Bartlett v. Inove et al, No. 1:2015cv01466 - Document 45 (C.D. Ill. 2017)

Court Description: OPINION entered by Judge Michael M. Mihm on 7/5/2017. IT IS THEREFORE ORDERED: 1. Plaintiff's filing docketed on December 23, 2016, is struck 43 because the filing bears no signature. 2. Defendants' motions for summary judgment are gran ted 36 , 38 . The clerk of the court is directed to enter judgment in favor of Defendants and against Plaintiff. This case is terminated. All deadlines and settings on the Court's calendar are vacated. 2. Defendants may file a bill of cos ts within the time allotted by Local Rule. If Plaintiff objects to the assessment of costs based on indigency, he must file a timely objection and attach his trust fund ledgers for the past year. 3. If Plaintiff wishes to appeal this judgment, he m ust file a notice of appeal with this Court within 30 days of the entry of judgment. Fed. R. App. P. 4(a)(4). A motion for leave to appeal in forma pauperis should identify the issues Plaintiff will present on appeal. See Fed. R. App. P. 24(a)(1)(c). If Plaintiff does choose to appeal, he will be liable for the $505.00 appellate filing fee regardless of the outcome of the appeal. See full written Order. (VH, ilcd)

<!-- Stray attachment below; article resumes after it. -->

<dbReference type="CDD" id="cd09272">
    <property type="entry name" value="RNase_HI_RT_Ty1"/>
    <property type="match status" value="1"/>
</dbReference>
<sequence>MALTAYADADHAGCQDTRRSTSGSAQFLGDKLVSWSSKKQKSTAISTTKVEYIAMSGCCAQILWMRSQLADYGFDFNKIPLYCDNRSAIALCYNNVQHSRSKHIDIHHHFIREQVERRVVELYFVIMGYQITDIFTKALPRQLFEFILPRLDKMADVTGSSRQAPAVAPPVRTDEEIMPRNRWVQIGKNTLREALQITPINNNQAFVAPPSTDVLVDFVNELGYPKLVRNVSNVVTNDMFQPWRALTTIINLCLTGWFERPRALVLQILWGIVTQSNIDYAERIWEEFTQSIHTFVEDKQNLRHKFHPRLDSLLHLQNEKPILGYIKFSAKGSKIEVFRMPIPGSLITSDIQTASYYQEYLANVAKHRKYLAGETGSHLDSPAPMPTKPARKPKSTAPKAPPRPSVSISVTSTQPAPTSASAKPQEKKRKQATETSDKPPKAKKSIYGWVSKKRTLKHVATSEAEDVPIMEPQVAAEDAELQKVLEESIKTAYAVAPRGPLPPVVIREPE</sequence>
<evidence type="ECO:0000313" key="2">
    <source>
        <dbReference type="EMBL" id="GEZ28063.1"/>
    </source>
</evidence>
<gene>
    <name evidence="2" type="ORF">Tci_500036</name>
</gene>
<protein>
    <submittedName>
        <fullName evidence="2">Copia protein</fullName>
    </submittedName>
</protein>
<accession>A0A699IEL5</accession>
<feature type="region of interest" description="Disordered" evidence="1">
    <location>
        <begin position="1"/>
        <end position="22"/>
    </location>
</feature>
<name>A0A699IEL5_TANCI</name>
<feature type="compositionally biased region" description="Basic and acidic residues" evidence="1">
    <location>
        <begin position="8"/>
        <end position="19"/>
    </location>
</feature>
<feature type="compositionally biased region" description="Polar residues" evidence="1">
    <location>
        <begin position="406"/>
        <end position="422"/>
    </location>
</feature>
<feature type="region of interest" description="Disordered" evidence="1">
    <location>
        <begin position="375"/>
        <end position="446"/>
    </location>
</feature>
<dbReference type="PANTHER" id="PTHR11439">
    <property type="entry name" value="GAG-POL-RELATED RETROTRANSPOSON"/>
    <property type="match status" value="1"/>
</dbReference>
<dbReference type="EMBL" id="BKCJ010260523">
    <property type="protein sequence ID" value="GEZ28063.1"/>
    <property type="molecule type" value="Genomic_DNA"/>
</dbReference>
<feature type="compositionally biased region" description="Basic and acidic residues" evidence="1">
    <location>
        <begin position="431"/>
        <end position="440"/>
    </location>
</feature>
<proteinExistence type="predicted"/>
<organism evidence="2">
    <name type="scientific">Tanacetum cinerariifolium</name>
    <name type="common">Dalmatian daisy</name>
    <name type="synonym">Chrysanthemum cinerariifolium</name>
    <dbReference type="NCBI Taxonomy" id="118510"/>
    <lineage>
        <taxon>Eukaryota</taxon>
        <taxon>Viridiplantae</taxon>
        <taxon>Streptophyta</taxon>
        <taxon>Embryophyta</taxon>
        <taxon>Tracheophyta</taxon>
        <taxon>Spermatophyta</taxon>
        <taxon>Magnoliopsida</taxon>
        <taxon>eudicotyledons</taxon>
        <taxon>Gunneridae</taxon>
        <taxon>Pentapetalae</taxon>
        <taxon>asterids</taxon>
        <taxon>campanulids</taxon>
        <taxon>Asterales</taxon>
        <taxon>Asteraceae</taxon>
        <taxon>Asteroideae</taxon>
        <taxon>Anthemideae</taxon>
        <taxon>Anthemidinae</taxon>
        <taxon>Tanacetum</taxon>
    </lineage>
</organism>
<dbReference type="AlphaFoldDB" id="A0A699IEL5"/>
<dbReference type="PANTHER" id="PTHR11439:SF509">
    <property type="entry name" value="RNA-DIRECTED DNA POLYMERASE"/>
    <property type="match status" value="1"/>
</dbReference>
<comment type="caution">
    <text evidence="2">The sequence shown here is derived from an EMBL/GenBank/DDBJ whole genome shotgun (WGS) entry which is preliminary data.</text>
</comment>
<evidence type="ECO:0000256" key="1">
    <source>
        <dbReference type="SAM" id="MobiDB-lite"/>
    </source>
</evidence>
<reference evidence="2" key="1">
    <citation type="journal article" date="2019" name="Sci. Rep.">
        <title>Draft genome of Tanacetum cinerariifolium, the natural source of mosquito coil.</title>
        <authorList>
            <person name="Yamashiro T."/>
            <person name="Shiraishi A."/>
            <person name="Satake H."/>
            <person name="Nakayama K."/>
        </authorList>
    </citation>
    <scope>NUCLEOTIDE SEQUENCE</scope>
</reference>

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Bartlett v. Inove et al Doc. 45 E-FILED Wednesday, 05 July, 2017 12:48:14 PM Clerk, U.S. District Court, ILCD UNITED STATES DISTRICT COURT FOR THE CENTRAL DISTRICT OF ILLINOIS BENJAMIN BARTLETT, Plaintiff, v. DR. INOUE,1 et al., Defendants. ) ) ) ) ) ) ) ) ) 15-CV-1466 OPINION MICHAEL M. MIHM, U.S. District Judge. Plaintiff proceeds pro se from his detention in the Shawnee Correctional Center regarding alleged deliberate indifference to a hand fracture he suffered while in the McLean County Jail. In particular, Plaintiff alleges that Dr. Inoue missed diagnosing Plaintiff’s fractured hand. Plaintiff further alleges that three nurses (Defendants Brown, Payne, and Sturgill)2 refused pain medication to Plaintiff. (Merit Review Order, d/e 8.)3 The docket states that this defendant’s name is “Dr. Inove,” but the spelling used by this defendant is “Dr. Inoue.” The Court assumes that “Inoue” is the correct spelling. 2 McLean County is named as a defendant, too, but has been kept in this lawsuit for indemnification purposes only. (Merit Review Order, d/e 8, pp. 4 5.) 3 Plaintiff also argues that defendants failed to protect him from the assault in the first place, but that claim is not before the Court. (1/6/17 Order.) 1 Page 1 of 21 Dockets.Justia.com Defendants move for summary judgment, which is granted for the reasons explained below. Before addressing the summary judgment motion, the Court addresses Defendants’ contention that Plaintiff admitted in his deposition that he did not personally sign any of his pleadings. Plaintiff did make this representation in his deposition, stating that he had someone else sign his name because he cannot use his right hand. (Pl.’s Dep. 137-38.) He appears to confirm this in his response to the summary judgment motion, stating that he has not been able to use his right hand “at all ever[] since the beginning of this lawsuit.” (Pl.’s Resp., d/e 40, p. 10.) However, in a later unsigned filing he asserts that he did sign his filings, but with his left hand and with help from others. (Pl.’s Notice, d/e 43, pp. 1-2.) Plaintiff may rely on another inmate to write Plaintiff’s filings, but Plaintiff must read those filings before sending them to the Clerk to ensure that the filings are factual. Filings that contain false statements are grounds for sanctions, including dismissal. Plaintiff must also sign all of his filings, with his left hand if need be. Fed. R. Civ. P. 11(a). At this point, the Court will accept Page 2 of 21 Plaintiff’s representation that he did sign the filings and misunderstood the question in his deposition. Summary Judgment Standard "The court shall grant summary judgment if the movant shows that there is no genuine dispute as to any material fact and the movant is entitled to judgment as a matter of law." Fed. R. Civ. P. 56(a). A movant may demonstrate the absence of a material dispute through specific cites to admissible evidence, or by showing that the nonmovant “cannot produce admissible evidence to support the [material] fact.” Fed. R. Civ. P. 56(c)(B). If the movant clears this hurdle, the nonmovant may not simply rest on his or her allegations in the complaint, but instead must point to admissible evidence in the record to show that a genuine dispute exists. Harvey v. Town of Merrillville, 649 F.3d 526, 529 (7th Cir. 2011). At the summary judgment stage, the evidence is viewed in the light most favorable to the nonmovant, with material factual disputes resolved in the nonmovant's favor. Anderson v. Liberty Lobby, Inc., 477 U.S. 242, 248 (1986). A genuine dispute of material fact exists when a reasonable juror could find for the nonmovant. Id. Page 3 of 21 Facts Dr. Inoue has not numbered his proposed undisputed facts as required by Local Rule 7.1(D)(1)(b). However, Dr. Inoue does cite to attached exhibits to support each proposed, undisputed fact, and the substantially the same proposed facts are offered by the Nurse Defendants (Brown, Payne, and Sturgill) as numbered facts. Requiring Dr. Inoue to number his proposed facts is unnecessary because the facts are not complex and doing so will only unnecessarily prolong this case. Similarly, Plaintiff has not addressed each proposed fact as required by Local rule 7.1(D)(2)(b), but he does adequately set forth his reasons why summary judgment should be denied. Thus, the Court finds the case ready for a decision on the merits, even though technical compliance with Rule 7.1 is lacking. The relevant events occurred during Plaintiff’s detention at the McLean County Jail. On September 11, 2015, Defendant Nurse Brown saw Plaintiff for an injury to his right hand that he suffered in a fight. Nurse Brown noted a good range of motion, ordered ice packs as needed for two days, Motrin as needed for seven days, and referred Plaintiff to the physician. (Brown Aff. ¶ 10.) Page 4 of 21 Plaintiff received Motrin that day and the next three days before his appointment with Defendant Dr. Inoue. (Nurse Defs.’ Undisp. Fact 11.) Plaintiff also received ice packs on those days. (Nurse Defs.’ Undisp. Fact 12.) To obtain medicine prescribed on an “as needed” basis, an inmate must submit a request one hour before medical rounds during the day and two hours before the morning medical rounds. (Nurse Defs.’ Undisp. Fact 9.) Dr. Inoue examined Plaintiff’s hand on September 14, 2015. Dr. Inoue ordered an x-ray, ice for three days, and ibuprofen for one week. (Dr. Inoue Aff. ¶ 7; 9/14/15 progress note, d/e 36-1, p. 4.) X-rays were taken that same day, with the radiologist report stating that there was no evidence of “acute bony injury” and “no acute bone injury noted.” (9/14/15 imaging report, d/e 36-1, p. 3.) Plaintiff asserts that he did have an obvious fracture on September 14, 2015, pointing to a later report by an outside orthopedist. (Pl.’s Resp. d/e 40, p. 14.) But the report he attaches is one page from a visit to the orthopedist November 18, 2015, when x-rays of the first visit with the orthopedist were compared to the follow-up visit with the orthopedist on November 18, 2015. (d/e 38-7, p. 2; d/e 38-7, p. 5.) Nothing in this report mentions the first x-ray on September Page 5 of 21 14, 2015. Plaintiff alternatively asserts that the radiologist misread the first x-ray but he offers no evidence to support that conclusion. Plaintiff received ibuprofen from September 15-21, 2015. (Nurse Defs.’ Undisp. Fact 18.) Plaintiff received ice packs on September 14, 15, 17, and 21, 2015. (Nurse Defs.’ Undisp. Fact 18.) On September 22, 2015, Plaintiff saw a nurse for a purported re-injury to his right hand, asserting that he had fallen recently. (Defs.’ Undisp. Fact 19.) That was a lie. Plaintiff had made up the story about falling because he felt desperate to obtain adequate pain medication for his original injury. (Pl.’s Dep. 142.) Plaintiff received an ice pack that day and was referred to a physician. (Nurse Defs.’ Undisp. Fact 19.) Plaintiff also received ice packs the next two days. (Defs.’ Undisp. Fact 20.) On September 23, 2015, Dr. Inoue examined Plaintiff’s hand and noted “no frank deformity, good capillary refill, a positive pulse, and no increased warmth.” (Dr. Inoue Aff. ¶ 15.) Dr. Inoue avers that he did not suspect an acute fracture because there was no change in appearance of Plaintiff’s hand, and so did not order xrays. (Dr. Inoue Aff. ¶ 17.) While Dr. Inoue did not order an x-ray Page 6 of 21 on September 23, he did order Naprosyn for ten days. (Dr. Inoue Aff. ¶ 16.) Plaintiff received Naprosyn through September 29 and again on October 1, 2015. (Nurse Defs.’ Undisp. Fact 24.) From October 2 through October 5, 2015, Plaintiff took Motrin instead of Naprosyn because the Motrin had been prescribed for Plaintiff’s dental pain and was not to be taken with Naprosyn. (Nurse Defs.’ Undisp. Fact 25.) On October 1, 2015, Plaintiff asked to see health care about his hand again. This time he admitted that he had made up the story about the fall and instead stated in his request that he had been in fights. (Nurse Defs.’ Undisp. Fact 23; Pl.’s Dep. pp. 85-88.) Dr. Valentine, who is not a defendant, examined Plaintiff’s hand on October 5, 2015, and found a bony abnormality. Dr. Valentine ordered a new set of x-rays, which showed an “acute spiral oblique fracture of the midshaft fifth metacarpal.” (10/5/15 imaging report, d/e 36-1, p. 11.) Dr. Valentine ordered ibuprofen and referred Plaintiff to McLean County Orthopedics. (Nurse Defs.’ Undisp. Fact 30.) Plaintiff received Motrin the next two days, and saw Dr. Armstrong at McLean County Orthopedics on October 7, 2015. Page 7 of 21 (Nurse. Defs.’ Undisp. Facts 31, 32.) Dr. Armstrong diagnosed a “moderately displaced small finger metacarpal shaft fracture.” (Nurse Defs.’ Undisp. Fact 32.) Dr. Armstrong gave Plaintiff the option of a splint or cast for symptomatic relief, ordered no weight bearing for six weeks, and Tylenol for 30 days. (Nurse Defs.’ Undisp. Fact 32.) Plaintiff received Tylenol from October 7 through October 17, 2015, and also from November 3 through November 7, 2015. (Nurse Defs.’ Undisp. Fact 33.) Plaintiff’s Tylenol prescription ended November 8, 2015, but the nurse restarted the prescription for one day until Plaintiff could see a doctor. Plaintiff saw Dr. Inoue the next day, and Dr. Inoue renewed the order for Tylenol for 30 days. (Nurse Defs.’ Undisp. Fact 36. ) Plaintiff received Tylenol from November 21, 2015 to December 8, 2015. (Nurse Defs.’ Undisp. Fact 39.) On November 27, 2015, Dr. Valentine ordered seven days of Naprosyn for Plaintiff’s complaints of chest pain. (Nurse Defs.’ Undisp. Fact 40.) Plaintiff received Naprosyn from November 27 to December 3, 2015. (Nurse Defs.’ Undisp. Fact 42.) Plaintiff saw the Dr. Williams at McLean County Orthopedics on November 18, 2015, for a follow up visit. X-rays from that visit Page 8 of 21 showed that the fracture was healing satisfactorily. (Nurse Defs.’ Undisp. Fact 37.) Plaintiff’s cast was removed. He was given range of motion exercises and encouraged to take calcium and vitamin D supplements. (d/e 38-7, p. 3.) Dr. Williams noted in his report that any deformity would not decrease function once Plaintiff’s range of motion was re-established. (Nurse Defs.’ Undisp. Fact 38.) On December 9, 2015, Plaintiff was informed that his 30-day prescription for Tylenol had ended. Plaintiff asked for pain medication, and Defendant Nurse Sturgill told Plaintiff he could buy pain medication from the commissary until he saw a doctor. (Nurse Defs.’ Undisp. Fact 43.) Dr. Valentine saw Plaintiff on December 11, 2015, and ordered physical therapy but did not order pain medicine. (Nurse Defs.’ Undisp. Fact 45.) According to the medical records, Plaintiff requested to be prescribed the calcium and Vitamin D supplement mentioned by Dr. Williams, but Dr. Valentine did not order those for the stated reason that the supplements would not help with the healing of Plaintiff’s fracture. (12/12/15 and 12/14/16 medical records, d/e 40, p. 29.) Plaintiff asked for pain medicine on December 14, 2015, but Nurse Payne told him he could purchase pain medicine from the Page 9 of 21 commissary. The next day Plaintiff asked to see the doctor because he needed pain medicine to engage in his physical therapy sessions. On December 16, 2015, Dr. Inoue prescribed two weeks of Tylenol. Plaintiff received Tylenol on December 20, 21, and 22, 2015. Plaintiff attended seven physical therapy appointments throughout December and January. Plaintiff was discharged from physical therapy on January 11, 2016. (Nurse Defs.’ Undisp. Facts 46-51.) Plaintiff continued to complain about pain in his hand after the physical therapy ended. On January 20, 2016, Dr. Inoue prescribed Tylenol for two weeks. In response to Plaintiff’s complaint about increased swelling in his hand, Defendant Nurse Payne ordered ice packs for three days. When Plaintiff reported to Defendant Nurse Brown of increased pain and a “pop” in his right hand, Nurse Brown referred Plaintiff to the doctor. Dr. Valentine saw Plaintiff on January 25, 2016, and ordered Motrin for 3 days and x-rays. According to the medical records, the x-rays showed no new fracture, though the Court does not see the x-ray report in the record. Dr. Inoue did not enter any new orders after reviewing the x-ray report. (Nurse Defs.’ Undisp. Fact 52-61.) Page 10 of 21 Plaintiff received Motrin from January 25-31, 2016, and on February 4th and 5th, 2016. He received ice packs from January 25-29, 2015. (Nurse Defs.’ Undisp. Fact 62-63.) Plaintiff continued to complain of pain. Dr. Inoue prescribed Mobic for three weeks, ice packs as needed, and exercises for three weeks. (Nurse Defs.’ Undisp. Fact 64.) Plaintiff received the Mobic daily from February 5-26, 2016, except for February 14, 2016. (Nurse Defs.’ Undisp. Fact 65.) Defendants maintain that Plaintiff received ice packs daily from February 5-26, 2016, (Nurse Defs.’ Undisp. Fact 66), but Plaintiff asserts he received no ice packs from February 16-26, 2016. (Pl.’s Resp., d/e 40, p. 7.) The exhibit Plaintiff attaches appears to reflect that no ice packs were given at all during the month of February. (d/e 40, p. 20.) Inexplicably, Defendants’ copy of what appears to be the same exhibit appears to show that ice packs were given during February. (d/e 38-6, p. 12.) At this stage, the Court accepts Plaintiff’s version that he received no ice packs in February. On March 1, 2016, Plaintiff asked for an ice pack and pain medicine but was told that the prescriptions had run. Plaintiff was referred to a doctor. Dr. Rakestraw, who is not a defendant, Page 11 of 21 ordered 10 days of Mobic and no ice packs. (Nurse Defs.’ Undisp. Facts 67, 68.) Plaintiff took the Mobic for ten days, from March 5, 2016, to March 14, 2016. Plaintiff told Defendant Nurse Brown that the Mobic was working well. Nurse Brown consulted with Dr. Rakestraw, who did not renew the Mobic but did prescribe ibuprofen. Plaintiff continued to seek pain medicine after that prescription ran, but Dr. Rakestraw, noting that the fracture had healed, entered no further orders, instructing Plaintiff to purchase pain medicine from the commissary. (Nurse Defs.’ Undisp. Fact 74.) On April 29, 2016, Plaintiff was transferred to the Illinois Department of Corrections. Discussion Plaintiff was a detainee during the relevant time, so his claim is governed by the Fourteenth Amendment, not the Eighth Amendment. As of this writing, though, the Eighth Amendment and Fourteenth Amendment standard for medical claims is indistinguishable. Thomas v. Cook County Sheriff’s Dept., 604 F.3d 293, 301 n.2 (7th Cir. 2010); Chapman v. Keltner, 241 F.3d 842, 845 (7th Cir. 2001). Plaintiff must show "(1) an objectively serious Page 12 of 21 injury or medical need was deprived; and (2) the official knew that the risk of injury was substantial but nevertheless failed to take reasonable measures to prevent it." Chapman, 241 F.3d at 845. The Seventh Circuit has indicated that the standard on detainee medical claims may need to be revisited in light of a relatively recent Supreme Court case, but as of now the subjective requirement remains deliberate indifference. Collins v. Al-Shami, 851 F.3d 727, 731 (7th Cir. 2017)(declining to decide whether Kingsley v. Hendrickson, 135 S.Ct. 2466 (2105) requires, for detainee’s medical claims, an objective reasonableness standard versus a deliberate indifference standard); Phillips v. Sheriff of Cook County, 828 F.3d 541, 544 (7th Cir. 2016)(applying deliberate indifference standard to detainees’ claims of lack of medical care, but acknowledging Kingsley). Plaintiff’s hand injury and pain allow a reasonable inference of an objectively serious medical need. The question is whether a rational juror could find that any of the Defendants were deliberately indifferent to those conditions. Deliberate indifference, is not negligence (malpractice) or even gross negligence. Chapman, 241 F.3d at 845 (citation omitted). Page 13 of 21 Deliberate indifference is the conscious disregard of a known risk of substantial harm. Arnett v. Webster, 658 F.3d 742, 751 (7th Cir. 2011). Deliberate indifference in the medical context arises “‘if the decision by the professional is such a substantial departure from accepted professional judgment, practice, or standards, as to demonstrate that the person responsible actually did not base the decision on such a judgment.’” Roe v. Elyea, 631 F.3d 843, 857 (7th Cir. 2011)(quoting Sain v. Wood, 512 F.3d 886, 894-95 (7th Cir. 2009). “A medical professional is entitled to deference in treatment decisions unless no minimally competent professional would have so responded under those circumstances.” Sain, 512 F.3d at 89495. Deliberate indifference to "prolonged, unnecessary pain" also violates the Constitution. Smith v. Knox County Jail, 666 F.3d 1037, 1040 (7th Cir. 2012)(internal and quoted cites omitted). No juror could reasonably conclude that Defendants were deliberately indifferent to Plaintiff’s hand injury or pain. Plaintiff received multiple x-rays, outside consults at an orthopedic center, a cast, physical therapy, and frequent pain medicine prescriptions. Plaintiff did not receive all the treatment and pain medicine that he believed he should have received, but that is not evidence of Page 14 of 21 deliberate indifference. Dobbey v. Liping Zhang, 608 Fed.Appx 406 (7th Cir. 2015)(not published in Fed. Rptr.)(inmate’s “own assertions that he did not receive adequate care and disagreed with the course of treatment prescribed by the doctors—is nothing more than an unwillingness to accept the professional judgment of his treating physicians and not a basis for establishing deliberate indifference.”). Plaintiff asserts that the first x-ray showed a fracture and that Dr. Inoue should have realized this. The documents Plaintiff cites does not support either conclusion. The Court sees nothing to suggest that the first x-ray showed a fracture or was improperly read by the radiologist. Plaintiff also argues that Dr. Inoue should have looked at the x-ray himself rather than relying on the radiologist report, but he offers no evidence that Dr. Inoue’s reliance on the radiologist’s reading of the x-ray was outside the standard of care. Plaintiff also contends that an MRI or CAT scan should have been done in addition to or in substitution of the first x-ray. There is no evidence to support that assertion either. Plaintiff argues that Dr. Inoue missed diagnosing the fracture on Plaintiff’s visit on September 23, 2015. It is true that Plaintiff was ultimately diagnosed with a fracture on October 5, 2015, Page 15 of 21 though that fracture could have occurred before or after Plaintiff’s visit with Dr. Inoue on September 23, 2015. Assuming that Plaintiff’s hand was fractured when Dr. Inoue saw Plaintiff on September 23, Plaintiff has no evidence that Dr. Inoue’s decision to take a wait-and-see approach and prescribe pain medicine was a substantial departure from accepted medical judgment. Dr. Inoue may have been mistaken—he may have missed diagnosing a fracture—but a mistake does not violate the Constitution. Cesal v. Moats, 851 F.3d 714, 724 (7th Cir. 2017)(there is an “important difference between ordinary, or even aggravated, medical malpractice, and an Eighth Amendment violation.”). Plaintiff points out that the vitamin supplements recommended by Dr. Williams (the outside orthopedist) were not prescribed at the Jail. But Plaintiff has no evidence that the refusal to prescribe the vitamins amounted to a deviation from professional protocols. Dr. Valentine, who is not a defendant anyway, determined that the supplements were not necessary. Disagreement about treatment decisions does not amount to a constitutional violation. Burton v. Downey, 805 F.3d 776, 786 (7th Cir. 2015)(“evidence that another Page 16 of 21 doctor would have followed a different course of treatment is insufficient to sustain a deliberate indifference claim.”). As to the pain medicine, Plaintiff appears to take the position that he should have been prescribed pain medicine for every day of his detention at the Jail after he suffered the hand injury. But Plaintiff has no evidence that the decision to put end-dates on the pain prescriptions was outside the standard of care for Plaintiff’s injury, which appeared to be healing as expected. Further, Plaintiff was prescribed pain medication for the majority of his detention after the injury. For the dates he was not prescribed pain medicine, Plaintiff offers no evidence to support his assertion that he had no money to buy pain medicine. In any event, the only rational conclusion on this record is that any decisions not to prescribe pain medicine, and any decisions regarding what kind of pain medicine to prescribe, were exercises of professional judgment. See Burton v. Downey, 805 F.3d 776, 786 (7th Cir. 2015)(affirming summary judgment where doctor prescribed non-narcotic pain medicine rather than the narcotic pain medicine the plaintiff had previously received on occasion). Page 17 of 21 Plaintiff asserts that he did not get any pain medicine from December 17, 2015, through January 19, 2016, while he was engaging in what he describes as painful physical therapy sessions.4 However, he does not dispute that the physical therapy sessions ended on January 11, 2016, or that Dr. Inoue prescribed Tylenol for two weeks starting on December 16, 2015, which would have ended on December 30, 2015. Plaintiff offers no evidence that Dr. Inoue made a conscious decision not to renew that prescription. In fact, Dr. Inoue did order a new pain prescription on January 20, 2015. Additionally, Plaintiff offers no evidence that his not receiving the prescribed medicine in December was attributable to Defendants, must less deliberately or recklessly so. The same goes for the ice packs Plaintiff did not receive in February. Plaintiff also seems to contend that the Nurse Defendants did not consult with the doctors about Plaintiff’s request for pain medicine, or did not consult quickly enough, but there is no admissible evidence to support that conclusion. The Nurse Defendants are not liable for deciding to wait for a doctor to Plaintiff does not explain how he was able to move his hand in the physical therapy sessions yet is still not able to use his hand at all. 4 Page 18 of 21 prescribe pain medicine before dispensing pain medicine. Telling Plaintiff that his prescription had run out and that he must buy pain medicine off the commissary was not a constitutional violation. Plaintiff also contends in his response that he tried to obtain medical attention for his hand on September 10, 2015, but the officers told him the nurses were going home and to wait until the next day. The Nurse defendants are not liable for that purported delay. Lastly, Plaintiff claims he has permanent nerve damage, has not regained his range of motion, and suffers anxiety, posttraumatic stress disorder, and depression because of the alleged lack of care. Plaintiff has not offered evidence that he actually has permanent nerve damage or that his reduced range of motion and psychiatric problems were caused by any actions or inactions of Defendants. Defendants had no objective reason to think that their approach was not working. Dr. Williams, the outside orthopedist, discharged Plaintiff in November 2015, taking off the cast and noting that Plaintiff should regain full functionality with range of motion exercises. Physical therapy was provided for that purpose, and a follow-up x-ray showed no new fracture. Even assuming Page 19 of 21 Plaintiff’s hand is still not functional, Plaintiff has no evidence that is Defendants’ fault, much less the product of deliberate indifference. IT IS THEREFORE ORDERED: 1. Plaintiff’s filing docketed on December 23, 2016, is struck [43] because the filing bears no signature. 2. Defendants’ motions for summary judgment are granted [36], [38]. The clerk of the court is directed to enter judgment in favor of Defendants and against Plaintiff. This case is terminated. All deadlines and settings on the Court’s calendar are vacated. 2. Defendants may file a bill of costs within the time allotted by Local Rule. If Plaintiff objects to the assessment of costs based on indigency, he must file a timely objection and attach his trust fund ledgers for the past year. 3. If Plaintiff wishes to appeal this judgment, he must file a notice of appeal with this Court within 30 days of the entry of judgment. Fed. R. App. P. 4(a)(4). A motion for leave to appeal in forma pauperis should identify the issues Plaintiff will present on appeal. See Fed. R. App. P. 24(a)(1)(c). If Plaintiff does choose to Page 20 of 21 appeal, he will be liable for the $505.00 appellate filing fee regardless of the outcome of the appeal. ENTERED: 7/5/2017 FOR THE COURT: s/Michael M Mihm MICHAEL M. MIHM UNITED STATES DISTRICT JUDGE Page 21 of 21